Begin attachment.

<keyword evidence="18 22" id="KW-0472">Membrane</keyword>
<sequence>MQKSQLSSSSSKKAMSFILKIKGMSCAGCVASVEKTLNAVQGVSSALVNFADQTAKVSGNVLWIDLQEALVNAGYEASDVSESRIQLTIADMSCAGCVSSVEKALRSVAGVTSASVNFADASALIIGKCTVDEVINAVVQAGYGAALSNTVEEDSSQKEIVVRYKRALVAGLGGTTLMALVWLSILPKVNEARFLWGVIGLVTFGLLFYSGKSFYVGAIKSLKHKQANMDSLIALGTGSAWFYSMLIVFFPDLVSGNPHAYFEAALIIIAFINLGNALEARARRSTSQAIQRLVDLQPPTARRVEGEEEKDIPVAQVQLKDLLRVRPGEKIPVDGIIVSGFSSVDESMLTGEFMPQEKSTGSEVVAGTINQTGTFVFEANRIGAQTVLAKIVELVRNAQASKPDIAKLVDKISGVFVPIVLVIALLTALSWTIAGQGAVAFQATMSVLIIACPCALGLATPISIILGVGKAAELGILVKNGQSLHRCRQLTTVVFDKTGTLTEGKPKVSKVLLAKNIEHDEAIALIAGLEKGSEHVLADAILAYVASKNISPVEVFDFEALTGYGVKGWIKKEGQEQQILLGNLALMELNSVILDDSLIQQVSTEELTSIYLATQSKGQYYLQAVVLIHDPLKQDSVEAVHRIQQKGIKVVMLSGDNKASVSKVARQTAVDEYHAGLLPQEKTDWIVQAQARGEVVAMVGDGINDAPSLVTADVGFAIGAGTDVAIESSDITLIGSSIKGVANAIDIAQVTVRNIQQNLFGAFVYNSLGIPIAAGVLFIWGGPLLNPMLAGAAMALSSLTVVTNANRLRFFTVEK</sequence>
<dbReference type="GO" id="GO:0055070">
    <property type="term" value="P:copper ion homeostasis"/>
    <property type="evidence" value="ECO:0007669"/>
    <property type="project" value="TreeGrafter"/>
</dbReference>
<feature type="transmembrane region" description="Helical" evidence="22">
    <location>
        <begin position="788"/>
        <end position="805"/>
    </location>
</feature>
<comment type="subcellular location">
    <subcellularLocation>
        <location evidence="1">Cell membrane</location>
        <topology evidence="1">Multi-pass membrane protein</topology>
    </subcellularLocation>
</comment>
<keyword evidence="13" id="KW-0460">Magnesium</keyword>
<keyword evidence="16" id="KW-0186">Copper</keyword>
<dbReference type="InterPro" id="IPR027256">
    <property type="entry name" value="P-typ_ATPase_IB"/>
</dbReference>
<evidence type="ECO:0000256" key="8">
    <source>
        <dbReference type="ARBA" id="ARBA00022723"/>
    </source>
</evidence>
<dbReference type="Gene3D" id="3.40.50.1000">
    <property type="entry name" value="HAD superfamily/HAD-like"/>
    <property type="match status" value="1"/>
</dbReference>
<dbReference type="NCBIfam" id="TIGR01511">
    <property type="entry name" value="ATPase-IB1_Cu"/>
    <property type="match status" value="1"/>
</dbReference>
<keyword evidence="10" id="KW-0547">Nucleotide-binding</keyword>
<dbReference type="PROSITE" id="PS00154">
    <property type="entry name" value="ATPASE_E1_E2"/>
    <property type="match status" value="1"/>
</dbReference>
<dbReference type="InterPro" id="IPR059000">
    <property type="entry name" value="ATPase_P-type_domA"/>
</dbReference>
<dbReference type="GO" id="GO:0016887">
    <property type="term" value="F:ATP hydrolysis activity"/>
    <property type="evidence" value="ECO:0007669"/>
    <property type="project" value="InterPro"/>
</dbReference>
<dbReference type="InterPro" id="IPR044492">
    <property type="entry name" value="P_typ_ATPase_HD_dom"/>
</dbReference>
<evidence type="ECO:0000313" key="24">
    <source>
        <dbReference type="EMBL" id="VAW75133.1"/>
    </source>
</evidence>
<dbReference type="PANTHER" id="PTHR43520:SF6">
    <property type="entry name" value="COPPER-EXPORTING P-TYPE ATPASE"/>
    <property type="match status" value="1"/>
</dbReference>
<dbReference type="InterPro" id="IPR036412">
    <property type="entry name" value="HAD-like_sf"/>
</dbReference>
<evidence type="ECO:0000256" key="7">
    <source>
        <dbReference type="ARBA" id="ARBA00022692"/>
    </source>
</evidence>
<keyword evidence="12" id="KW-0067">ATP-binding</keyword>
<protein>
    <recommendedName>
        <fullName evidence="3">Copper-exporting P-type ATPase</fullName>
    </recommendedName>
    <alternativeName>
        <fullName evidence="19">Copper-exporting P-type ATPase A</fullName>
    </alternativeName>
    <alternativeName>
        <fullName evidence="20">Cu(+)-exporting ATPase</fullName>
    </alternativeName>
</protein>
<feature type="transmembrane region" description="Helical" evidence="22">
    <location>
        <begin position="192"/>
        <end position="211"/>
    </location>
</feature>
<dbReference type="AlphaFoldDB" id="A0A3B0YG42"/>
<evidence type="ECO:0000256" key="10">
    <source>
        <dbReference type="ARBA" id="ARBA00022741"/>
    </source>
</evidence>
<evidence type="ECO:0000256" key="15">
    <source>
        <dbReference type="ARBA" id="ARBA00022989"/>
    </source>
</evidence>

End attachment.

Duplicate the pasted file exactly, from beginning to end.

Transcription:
<keyword evidence="18 22" id="KW-0472">Membrane</keyword>
<sequence>MQKSQLSSSSSKKAMSFILKIKGMSCAGCVASVEKTLNAVQGVSSALVNFADQTAKVSGNVLWIDLQEALVNAGYEASDVSESRIQLTIADMSCAGCVSSVEKALRSVAGVTSASVNFADASALIIGKCTVDEVINAVVQAGYGAALSNTVEEDSSQKEIVVRYKRALVAGLGGTTLMALVWLSILPKVNEARFLWGVIGLVTFGLLFYSGKSFYVGAIKSLKHKQANMDSLIALGTGSAWFYSMLIVFFPDLVSGNPHAYFEAALIIIAFINLGNALEARARRSTSQAIQRLVDLQPPTARRVEGEEEKDIPVAQVQLKDLLRVRPGEKIPVDGIIVSGFSSVDESMLTGEFMPQEKSTGSEVVAGTINQTGTFVFEANRIGAQTVLAKIVELVRNAQASKPDIAKLVDKISGVFVPIVLVIALLTALSWTIAGQGAVAFQATMSVLIIACPCALGLATPISIILGVGKAAELGILVKNGQSLHRCRQLTTVVFDKTGTLTEGKPKVSKVLLAKNIEHDEAIALIAGLEKGSEHVLADAILAYVASKNISPVEVFDFEALTGYGVKGWIKKEGQEQQILLGNLALMELNSVILDDSLIQQVSTEELTSIYLATQSKGQYYLQAVVLIHDPLKQDSVEAVHRIQQKGIKVVMLSGDNKASVSKVARQTAVDEYHAGLLPQEKTDWIVQAQARGEVVAMVGDGINDAPSLVTADVGFAIGAGTDVAIESSDITLIGSSIKGVANAIDIAQVTVRNIQQNLFGAFVYNSLGIPIAAGVLFIWGGPLLNPMLAGAAMALSSLTVVTNANRLRFFTVEK</sequence>
<dbReference type="GO" id="GO:0055070">
    <property type="term" value="P:copper ion homeostasis"/>
    <property type="evidence" value="ECO:0007669"/>
    <property type="project" value="TreeGrafter"/>
</dbReference>
<feature type="transmembrane region" description="Helical" evidence="22">
    <location>
        <begin position="788"/>
        <end position="805"/>
    </location>
</feature>
<comment type="subcellular location">
    <subcellularLocation>
        <location evidence="1">Cell membrane</location>
        <topology evidence="1">Multi-pass membrane protein</topology>
    </subcellularLocation>
</comment>
<keyword evidence="13" id="KW-0460">Magnesium</keyword>
<keyword evidence="16" id="KW-0186">Copper</keyword>
<dbReference type="InterPro" id="IPR027256">
    <property type="entry name" value="P-typ_ATPase_IB"/>
</dbReference>
<evidence type="ECO:0000256" key="8">
    <source>
        <dbReference type="ARBA" id="ARBA00022723"/>
    </source>
</evidence>
<dbReference type="Gene3D" id="3.40.50.1000">
    <property type="entry name" value="HAD superfamily/HAD-like"/>
    <property type="match status" value="1"/>
</dbReference>
<dbReference type="NCBIfam" id="TIGR01511">
    <property type="entry name" value="ATPase-IB1_Cu"/>
    <property type="match status" value="1"/>
</dbReference>
<keyword evidence="10" id="KW-0547">Nucleotide-binding</keyword>
<dbReference type="PROSITE" id="PS00154">
    <property type="entry name" value="ATPASE_E1_E2"/>
    <property type="match status" value="1"/>
</dbReference>
<dbReference type="InterPro" id="IPR059000">
    <property type="entry name" value="ATPase_P-type_domA"/>
</dbReference>
<dbReference type="GO" id="GO:0016887">
    <property type="term" value="F:ATP hydrolysis activity"/>
    <property type="evidence" value="ECO:0007669"/>
    <property type="project" value="InterPro"/>
</dbReference>
<dbReference type="InterPro" id="IPR044492">
    <property type="entry name" value="P_typ_ATPase_HD_dom"/>
</dbReference>
<evidence type="ECO:0000313" key="24">
    <source>
        <dbReference type="EMBL" id="VAW75133.1"/>
    </source>
</evidence>
<dbReference type="PANTHER" id="PTHR43520:SF6">
    <property type="entry name" value="COPPER-EXPORTING P-TYPE ATPASE"/>
    <property type="match status" value="1"/>
</dbReference>
<dbReference type="InterPro" id="IPR036412">
    <property type="entry name" value="HAD-like_sf"/>
</dbReference>
<evidence type="ECO:0000256" key="7">
    <source>
        <dbReference type="ARBA" id="ARBA00022692"/>
    </source>
</evidence>
<keyword evidence="12" id="KW-0067">ATP-binding</keyword>
<protein>
    <recommendedName>
        <fullName evidence="3">Copper-exporting P-type ATPase</fullName>
    </recommendedName>
    <alternativeName>
        <fullName evidence="19">Copper-exporting P-type ATPase A</fullName>
    </alternativeName>
    <alternativeName>
        <fullName evidence="20">Cu(+)-exporting ATPase</fullName>
    </alternativeName>
</protein>
<feature type="transmembrane region" description="Helical" evidence="22">
    <location>
        <begin position="192"/>
        <end position="211"/>
    </location>
</feature>
<dbReference type="AlphaFoldDB" id="A0A3B0YG42"/>
<evidence type="ECO:0000256" key="10">
    <source>
        <dbReference type="ARBA" id="ARBA00022741"/>
    </source>
</evidence>
<evidence type="ECO:0000256" key="15">
    <source>
        <dbReference type="ARBA" id="ARBA00022989"/>
    </source>
</evidence>